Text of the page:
While it looks as though the big regulatory issues affecting advisors are on the back burner, advisors still face heavy regulatory burdens in the year ahead, says Kenneth Bentsen, president and CEO of SIFMA. Bentsen is taking on the role of chief executive of SIFMA after former Senator Judd Gregg stepped down last week. Bentsen talks about SIFMA’s future, what regulatory issues are on the horizon and what type of legislation the industry should watch for in the coming months.

WealthManagement.com: What’s up next for SIFMA? Will Gregg’s departure impact the initiative he spearheaded to educate Main Street investors on the importance of the financial markets?

Kenneth Bentsen: No, it will continue to be among the highest of priorities. And we’re fortunate that Judd has agreed to serve as a senior advisor. That's a critical initiative of our board of directors—it’s the Chet Helcks and Jim Rosenthals [SIFMA’s past and present chairmen] who are the market participants and the real driving force on this issue. Across the board, regardless of the firm, it’s a unifying theme. We’re also looking at working on how we relate to customers, as well as customer rights and responsibilities and business continuity issues. And we’re working with the foundation to enhance education around capital markets.

WM: What regulatory issues should advisors be concerned about in the next six months?

Bentsen: There’s a lot still out there, and financial advisors, both institutional and retail, are seeing activity. The Department of Labor’s ERISA fiduciary re-proposal staying out there, the agency is still doing analytical work. And we expect to see the money market fund rule soon from the Securities and Exchange Commission. This will have a larger impact on the producers, originators of the funds, but it could impact the structure of the funds and by extension, advisors.

WM: What about outside the SEC and DOL?

Bentsen: Outside Dodd Frank, there’s activity going on at FINRA. They have a large agenda, including a rule on broker bonus compensation that we’re following closely. They are also heavily engaged in supervision.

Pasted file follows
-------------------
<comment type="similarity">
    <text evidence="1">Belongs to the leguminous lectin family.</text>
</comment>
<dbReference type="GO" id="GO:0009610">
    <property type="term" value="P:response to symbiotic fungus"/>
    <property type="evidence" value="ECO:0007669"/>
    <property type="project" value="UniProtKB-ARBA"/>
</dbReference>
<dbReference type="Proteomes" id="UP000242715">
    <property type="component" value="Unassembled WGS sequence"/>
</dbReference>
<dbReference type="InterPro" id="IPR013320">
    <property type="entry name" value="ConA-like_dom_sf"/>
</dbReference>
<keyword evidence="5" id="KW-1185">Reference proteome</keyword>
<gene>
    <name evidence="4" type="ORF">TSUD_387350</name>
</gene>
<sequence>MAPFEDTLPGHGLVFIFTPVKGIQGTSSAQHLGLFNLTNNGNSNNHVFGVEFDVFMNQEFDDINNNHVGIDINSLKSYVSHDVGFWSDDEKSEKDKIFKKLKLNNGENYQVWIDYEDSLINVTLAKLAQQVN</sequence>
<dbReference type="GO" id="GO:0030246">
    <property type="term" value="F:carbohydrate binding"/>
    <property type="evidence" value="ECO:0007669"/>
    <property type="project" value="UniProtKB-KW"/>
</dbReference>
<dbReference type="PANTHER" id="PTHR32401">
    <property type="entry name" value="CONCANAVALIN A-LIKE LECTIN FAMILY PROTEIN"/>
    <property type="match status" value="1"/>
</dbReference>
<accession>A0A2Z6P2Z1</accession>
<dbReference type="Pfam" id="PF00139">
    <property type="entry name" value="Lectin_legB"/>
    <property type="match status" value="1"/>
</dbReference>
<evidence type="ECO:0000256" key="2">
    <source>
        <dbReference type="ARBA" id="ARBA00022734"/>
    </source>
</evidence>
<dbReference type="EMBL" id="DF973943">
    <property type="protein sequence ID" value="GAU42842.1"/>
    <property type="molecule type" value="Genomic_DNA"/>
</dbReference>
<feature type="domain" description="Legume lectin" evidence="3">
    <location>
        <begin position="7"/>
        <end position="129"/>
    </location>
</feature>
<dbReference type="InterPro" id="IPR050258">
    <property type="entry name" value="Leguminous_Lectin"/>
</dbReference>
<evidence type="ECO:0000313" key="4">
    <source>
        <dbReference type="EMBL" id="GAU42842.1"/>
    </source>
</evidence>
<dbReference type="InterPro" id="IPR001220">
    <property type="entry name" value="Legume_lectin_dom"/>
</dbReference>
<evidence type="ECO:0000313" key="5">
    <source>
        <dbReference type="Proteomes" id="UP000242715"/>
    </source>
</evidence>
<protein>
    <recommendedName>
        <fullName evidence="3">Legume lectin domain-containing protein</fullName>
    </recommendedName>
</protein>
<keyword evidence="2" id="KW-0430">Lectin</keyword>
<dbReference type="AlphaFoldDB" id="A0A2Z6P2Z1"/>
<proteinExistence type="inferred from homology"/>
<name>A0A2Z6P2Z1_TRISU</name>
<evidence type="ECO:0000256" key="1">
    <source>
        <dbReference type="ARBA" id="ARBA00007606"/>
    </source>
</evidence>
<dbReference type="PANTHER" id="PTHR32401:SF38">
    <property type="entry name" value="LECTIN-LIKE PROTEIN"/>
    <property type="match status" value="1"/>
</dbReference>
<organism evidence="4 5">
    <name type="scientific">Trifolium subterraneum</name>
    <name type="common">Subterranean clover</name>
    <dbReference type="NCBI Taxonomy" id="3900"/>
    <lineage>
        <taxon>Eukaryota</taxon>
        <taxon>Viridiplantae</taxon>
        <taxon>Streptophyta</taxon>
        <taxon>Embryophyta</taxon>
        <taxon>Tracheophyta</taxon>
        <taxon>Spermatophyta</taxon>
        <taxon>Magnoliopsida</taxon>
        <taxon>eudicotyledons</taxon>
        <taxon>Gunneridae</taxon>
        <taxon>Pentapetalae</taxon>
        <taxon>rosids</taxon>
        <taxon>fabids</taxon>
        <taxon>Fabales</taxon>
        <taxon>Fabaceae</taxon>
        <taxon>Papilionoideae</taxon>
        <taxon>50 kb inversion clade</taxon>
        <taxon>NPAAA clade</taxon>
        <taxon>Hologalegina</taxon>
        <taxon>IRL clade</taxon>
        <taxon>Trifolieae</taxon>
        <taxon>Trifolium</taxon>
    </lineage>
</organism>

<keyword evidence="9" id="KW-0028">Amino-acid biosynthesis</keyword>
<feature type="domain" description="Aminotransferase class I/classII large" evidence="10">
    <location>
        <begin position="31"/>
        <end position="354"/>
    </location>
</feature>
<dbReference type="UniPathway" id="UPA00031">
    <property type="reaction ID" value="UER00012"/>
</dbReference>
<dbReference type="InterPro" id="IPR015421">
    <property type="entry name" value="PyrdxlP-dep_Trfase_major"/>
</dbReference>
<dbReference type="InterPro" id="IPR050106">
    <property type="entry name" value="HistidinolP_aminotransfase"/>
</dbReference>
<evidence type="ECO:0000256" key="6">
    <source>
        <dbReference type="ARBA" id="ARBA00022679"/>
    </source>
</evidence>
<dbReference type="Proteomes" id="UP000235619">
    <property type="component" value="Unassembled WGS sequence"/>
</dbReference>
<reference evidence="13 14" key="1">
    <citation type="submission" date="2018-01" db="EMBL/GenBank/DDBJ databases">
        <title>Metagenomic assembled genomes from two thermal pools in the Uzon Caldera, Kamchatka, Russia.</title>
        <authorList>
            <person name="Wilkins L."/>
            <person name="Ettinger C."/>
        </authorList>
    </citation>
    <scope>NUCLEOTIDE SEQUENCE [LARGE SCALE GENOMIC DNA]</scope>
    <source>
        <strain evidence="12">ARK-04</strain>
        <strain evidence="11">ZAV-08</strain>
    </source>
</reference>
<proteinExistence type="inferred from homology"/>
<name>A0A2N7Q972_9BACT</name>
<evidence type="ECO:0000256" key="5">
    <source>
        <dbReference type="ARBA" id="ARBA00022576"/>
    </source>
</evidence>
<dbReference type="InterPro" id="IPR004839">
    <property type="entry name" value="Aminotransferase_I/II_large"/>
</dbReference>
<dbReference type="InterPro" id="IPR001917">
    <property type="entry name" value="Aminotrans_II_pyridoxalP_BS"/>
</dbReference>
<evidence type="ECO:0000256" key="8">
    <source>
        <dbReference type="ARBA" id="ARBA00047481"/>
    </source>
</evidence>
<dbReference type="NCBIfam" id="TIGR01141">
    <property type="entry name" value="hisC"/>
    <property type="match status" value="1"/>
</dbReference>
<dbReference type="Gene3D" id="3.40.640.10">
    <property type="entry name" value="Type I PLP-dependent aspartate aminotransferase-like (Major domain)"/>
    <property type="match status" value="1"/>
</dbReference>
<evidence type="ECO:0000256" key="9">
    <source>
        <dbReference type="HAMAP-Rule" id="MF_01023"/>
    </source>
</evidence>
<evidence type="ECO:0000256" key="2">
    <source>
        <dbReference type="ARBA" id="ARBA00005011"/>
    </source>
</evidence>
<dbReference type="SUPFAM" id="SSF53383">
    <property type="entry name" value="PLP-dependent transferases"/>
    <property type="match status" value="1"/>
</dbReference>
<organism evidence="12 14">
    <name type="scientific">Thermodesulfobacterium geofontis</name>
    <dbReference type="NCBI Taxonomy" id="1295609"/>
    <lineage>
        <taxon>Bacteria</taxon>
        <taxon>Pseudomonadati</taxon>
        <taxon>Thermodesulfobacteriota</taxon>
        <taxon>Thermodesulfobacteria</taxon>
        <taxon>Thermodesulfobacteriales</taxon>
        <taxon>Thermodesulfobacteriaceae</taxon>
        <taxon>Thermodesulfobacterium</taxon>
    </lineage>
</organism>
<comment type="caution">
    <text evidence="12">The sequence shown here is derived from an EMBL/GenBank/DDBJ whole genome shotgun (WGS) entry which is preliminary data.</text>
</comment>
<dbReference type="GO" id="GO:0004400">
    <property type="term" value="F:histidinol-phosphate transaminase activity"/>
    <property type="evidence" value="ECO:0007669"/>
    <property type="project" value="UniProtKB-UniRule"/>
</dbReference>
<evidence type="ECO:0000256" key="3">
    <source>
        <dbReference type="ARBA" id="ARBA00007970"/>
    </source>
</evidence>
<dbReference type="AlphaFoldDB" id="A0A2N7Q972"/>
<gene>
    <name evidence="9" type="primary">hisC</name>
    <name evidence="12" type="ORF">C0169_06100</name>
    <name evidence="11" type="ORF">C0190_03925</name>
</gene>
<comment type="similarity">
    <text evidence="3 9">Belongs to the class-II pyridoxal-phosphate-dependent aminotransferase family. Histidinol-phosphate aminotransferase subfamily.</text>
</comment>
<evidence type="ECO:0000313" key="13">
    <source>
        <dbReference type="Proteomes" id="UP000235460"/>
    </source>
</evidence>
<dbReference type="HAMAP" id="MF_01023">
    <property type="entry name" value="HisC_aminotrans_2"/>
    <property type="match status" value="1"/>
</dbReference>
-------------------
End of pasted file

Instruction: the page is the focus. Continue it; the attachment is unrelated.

WM: What about state regulators? With many smaller advisors not falling under state jurisdiction, are there any major issues the states are looking at?

Bentsen: States have been onboarding regulated advisors, expanding their class of advisors. It’s a new area for some, and the programs vary state by state, with some even considering getting outside help. They’re trying to get a balance between supervision and enforcement.

WM: Will advisors see anything come out of Congress in the coming months? There have been a few bills proposed this year, but with the tricky Congressional environment currently in place, not a lot of action has been made here.

Bentsen: Tricky is putting it nicely, as some have called it dysfunctional. Congress will continue its oversight, but it’s hard to get things through. The biggest thing on the horizon right now—which has a 50-50 chance at best right now—is tax reform. Senate Finance Committee Chairman Max Baucus (D-Mont.) and House Ways and Means Committee Chairman Dave Camp (R-Mich.) have laid out a plan, but haven’t shared it publically yet, although they have released disclosure drafts. The tax treatment of financial products like municipal securities and tax treatment of deferred savings of retirement could have impact. Even reforms on more arcane issues could have broad implications. But we’re heading into an election year and tax reform is always a tough vote. Yet you’ve got a strong-willed chair so we’ll have to see.

WM: Any other issues advisors and their firms should be watching over the next few months?

Bentsen: Housing finance and reform is another issue—it’s already at the first steps in the House, and Bob Corker (R-Tenn.) and Mark R. Warner (D-Va.) are working on it in the Senate. Were it to go the distance, it could have an impact on the future of mortgage-backed securities. There’s also an increased focus on equity market issues, starting with the flash crash up to now. Regulators are taking a harder look at it and expect that to continue. 

Overall for the industry, we’re still in a period where we have a tremendous amount of new regulation being promulgated and implemented, and that will continue to be a heavy burden for firms. This industry has always been highly regulated and we will adapt.